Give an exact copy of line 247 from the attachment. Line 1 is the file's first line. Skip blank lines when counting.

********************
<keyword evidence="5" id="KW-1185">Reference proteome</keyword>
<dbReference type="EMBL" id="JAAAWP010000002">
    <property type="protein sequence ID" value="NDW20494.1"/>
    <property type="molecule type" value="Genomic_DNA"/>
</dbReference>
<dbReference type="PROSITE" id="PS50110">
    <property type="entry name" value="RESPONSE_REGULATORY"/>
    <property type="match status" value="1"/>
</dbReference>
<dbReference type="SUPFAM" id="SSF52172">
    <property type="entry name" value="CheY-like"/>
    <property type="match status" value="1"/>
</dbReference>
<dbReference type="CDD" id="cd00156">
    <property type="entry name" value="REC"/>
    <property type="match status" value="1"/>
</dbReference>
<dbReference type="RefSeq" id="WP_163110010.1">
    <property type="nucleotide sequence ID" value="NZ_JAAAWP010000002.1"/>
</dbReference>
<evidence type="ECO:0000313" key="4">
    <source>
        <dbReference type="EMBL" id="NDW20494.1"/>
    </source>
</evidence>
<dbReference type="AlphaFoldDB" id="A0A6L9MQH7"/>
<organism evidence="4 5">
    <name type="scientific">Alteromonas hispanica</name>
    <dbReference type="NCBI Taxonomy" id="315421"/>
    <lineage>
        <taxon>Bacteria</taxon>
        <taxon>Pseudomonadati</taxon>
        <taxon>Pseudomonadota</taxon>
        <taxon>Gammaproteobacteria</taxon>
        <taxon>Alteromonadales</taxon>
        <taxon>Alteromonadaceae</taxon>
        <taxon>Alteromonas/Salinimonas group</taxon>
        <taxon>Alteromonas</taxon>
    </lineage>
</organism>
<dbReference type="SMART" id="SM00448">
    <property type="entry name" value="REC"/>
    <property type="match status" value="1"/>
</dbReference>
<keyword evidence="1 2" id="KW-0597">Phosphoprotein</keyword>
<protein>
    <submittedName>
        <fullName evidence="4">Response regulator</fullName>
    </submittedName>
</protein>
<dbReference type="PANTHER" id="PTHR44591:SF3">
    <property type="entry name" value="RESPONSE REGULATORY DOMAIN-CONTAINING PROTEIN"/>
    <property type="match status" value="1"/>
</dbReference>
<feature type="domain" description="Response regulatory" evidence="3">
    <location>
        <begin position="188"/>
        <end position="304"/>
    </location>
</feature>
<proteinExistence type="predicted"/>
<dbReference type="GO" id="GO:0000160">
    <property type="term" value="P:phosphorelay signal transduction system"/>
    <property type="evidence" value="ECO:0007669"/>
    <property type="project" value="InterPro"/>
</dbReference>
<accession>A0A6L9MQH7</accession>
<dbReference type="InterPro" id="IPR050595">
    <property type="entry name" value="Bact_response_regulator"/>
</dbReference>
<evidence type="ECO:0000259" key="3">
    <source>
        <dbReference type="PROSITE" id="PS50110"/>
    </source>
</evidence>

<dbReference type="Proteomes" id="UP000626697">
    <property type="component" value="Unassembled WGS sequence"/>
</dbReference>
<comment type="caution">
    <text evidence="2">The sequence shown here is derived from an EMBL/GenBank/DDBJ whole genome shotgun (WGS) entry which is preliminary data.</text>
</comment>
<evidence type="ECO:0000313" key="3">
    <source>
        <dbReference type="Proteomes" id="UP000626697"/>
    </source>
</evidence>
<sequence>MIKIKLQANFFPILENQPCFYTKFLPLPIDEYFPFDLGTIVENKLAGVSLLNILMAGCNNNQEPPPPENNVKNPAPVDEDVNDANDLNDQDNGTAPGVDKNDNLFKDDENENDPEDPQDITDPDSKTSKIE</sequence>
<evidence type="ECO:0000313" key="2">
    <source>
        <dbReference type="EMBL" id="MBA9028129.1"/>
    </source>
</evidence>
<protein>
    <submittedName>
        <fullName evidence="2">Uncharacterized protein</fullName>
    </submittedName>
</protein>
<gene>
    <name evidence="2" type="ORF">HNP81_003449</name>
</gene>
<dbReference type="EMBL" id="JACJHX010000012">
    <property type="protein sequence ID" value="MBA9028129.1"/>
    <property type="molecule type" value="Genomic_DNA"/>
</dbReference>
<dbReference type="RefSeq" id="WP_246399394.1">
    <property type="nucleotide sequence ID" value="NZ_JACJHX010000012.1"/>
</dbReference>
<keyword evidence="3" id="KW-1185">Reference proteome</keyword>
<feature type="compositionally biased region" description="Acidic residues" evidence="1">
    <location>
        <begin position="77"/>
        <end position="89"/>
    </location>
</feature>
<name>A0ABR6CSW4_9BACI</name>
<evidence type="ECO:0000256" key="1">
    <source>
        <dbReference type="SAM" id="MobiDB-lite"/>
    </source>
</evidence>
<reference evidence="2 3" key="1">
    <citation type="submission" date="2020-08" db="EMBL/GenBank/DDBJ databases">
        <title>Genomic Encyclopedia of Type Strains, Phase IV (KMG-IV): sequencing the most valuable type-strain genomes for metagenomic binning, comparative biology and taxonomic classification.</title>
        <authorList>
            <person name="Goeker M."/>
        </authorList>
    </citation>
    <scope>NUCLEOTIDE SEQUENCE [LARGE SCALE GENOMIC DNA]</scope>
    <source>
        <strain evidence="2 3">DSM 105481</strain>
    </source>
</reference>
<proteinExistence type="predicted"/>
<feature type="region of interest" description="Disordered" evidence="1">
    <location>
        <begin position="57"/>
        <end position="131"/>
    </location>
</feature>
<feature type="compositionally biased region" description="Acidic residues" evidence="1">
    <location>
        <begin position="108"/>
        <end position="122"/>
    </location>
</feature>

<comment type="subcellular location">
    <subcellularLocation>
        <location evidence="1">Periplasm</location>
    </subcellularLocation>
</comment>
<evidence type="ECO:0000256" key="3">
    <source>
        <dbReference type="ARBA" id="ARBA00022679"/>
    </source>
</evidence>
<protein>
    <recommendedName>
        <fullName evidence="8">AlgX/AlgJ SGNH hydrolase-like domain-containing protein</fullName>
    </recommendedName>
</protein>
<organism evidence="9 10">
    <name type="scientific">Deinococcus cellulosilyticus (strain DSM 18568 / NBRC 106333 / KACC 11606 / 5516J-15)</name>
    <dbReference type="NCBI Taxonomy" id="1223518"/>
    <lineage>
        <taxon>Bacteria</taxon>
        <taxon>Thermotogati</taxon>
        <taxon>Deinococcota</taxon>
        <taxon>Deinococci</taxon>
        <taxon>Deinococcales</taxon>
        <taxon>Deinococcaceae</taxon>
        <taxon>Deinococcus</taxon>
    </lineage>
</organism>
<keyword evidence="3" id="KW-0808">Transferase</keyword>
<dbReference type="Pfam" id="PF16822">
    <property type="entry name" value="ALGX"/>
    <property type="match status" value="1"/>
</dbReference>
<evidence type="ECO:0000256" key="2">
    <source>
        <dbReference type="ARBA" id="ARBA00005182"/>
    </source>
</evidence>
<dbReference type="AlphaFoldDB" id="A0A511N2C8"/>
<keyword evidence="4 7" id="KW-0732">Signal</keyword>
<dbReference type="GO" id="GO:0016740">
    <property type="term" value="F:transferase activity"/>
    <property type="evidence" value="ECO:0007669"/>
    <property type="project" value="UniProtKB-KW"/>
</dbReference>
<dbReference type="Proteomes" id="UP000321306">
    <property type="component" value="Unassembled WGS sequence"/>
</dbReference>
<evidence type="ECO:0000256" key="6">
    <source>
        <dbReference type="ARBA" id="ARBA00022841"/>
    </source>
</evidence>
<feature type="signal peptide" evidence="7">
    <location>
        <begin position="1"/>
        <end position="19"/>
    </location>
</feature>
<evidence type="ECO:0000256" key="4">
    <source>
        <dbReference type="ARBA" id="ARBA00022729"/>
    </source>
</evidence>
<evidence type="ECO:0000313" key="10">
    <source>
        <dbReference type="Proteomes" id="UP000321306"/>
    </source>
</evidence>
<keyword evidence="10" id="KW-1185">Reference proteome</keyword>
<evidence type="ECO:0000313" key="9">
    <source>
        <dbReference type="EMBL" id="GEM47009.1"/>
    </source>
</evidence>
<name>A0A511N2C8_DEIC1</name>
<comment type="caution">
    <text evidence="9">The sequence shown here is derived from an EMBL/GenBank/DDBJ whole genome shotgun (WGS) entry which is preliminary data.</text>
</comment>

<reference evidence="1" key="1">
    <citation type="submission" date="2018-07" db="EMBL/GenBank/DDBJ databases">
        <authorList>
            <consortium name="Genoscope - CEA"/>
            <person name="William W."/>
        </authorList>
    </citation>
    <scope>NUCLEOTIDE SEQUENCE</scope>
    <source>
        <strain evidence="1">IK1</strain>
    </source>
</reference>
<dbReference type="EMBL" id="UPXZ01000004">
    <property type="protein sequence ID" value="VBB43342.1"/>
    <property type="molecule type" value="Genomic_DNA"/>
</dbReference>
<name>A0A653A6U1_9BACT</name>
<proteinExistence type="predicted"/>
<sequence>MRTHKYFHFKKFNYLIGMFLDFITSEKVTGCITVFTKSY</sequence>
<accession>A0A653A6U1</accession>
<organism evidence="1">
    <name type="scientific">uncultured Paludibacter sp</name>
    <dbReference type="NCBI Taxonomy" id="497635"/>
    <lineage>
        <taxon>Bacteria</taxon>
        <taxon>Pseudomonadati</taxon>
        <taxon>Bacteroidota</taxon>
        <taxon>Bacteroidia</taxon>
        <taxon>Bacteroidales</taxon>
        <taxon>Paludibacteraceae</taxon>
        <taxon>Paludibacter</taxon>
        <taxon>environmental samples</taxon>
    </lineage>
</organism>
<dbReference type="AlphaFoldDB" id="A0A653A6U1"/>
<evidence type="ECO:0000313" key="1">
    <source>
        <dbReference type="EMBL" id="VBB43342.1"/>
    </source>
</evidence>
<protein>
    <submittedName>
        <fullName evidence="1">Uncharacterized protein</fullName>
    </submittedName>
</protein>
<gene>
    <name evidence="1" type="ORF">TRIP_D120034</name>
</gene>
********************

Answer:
    <dbReference type="NCBI Taxonomy" id="497635"/>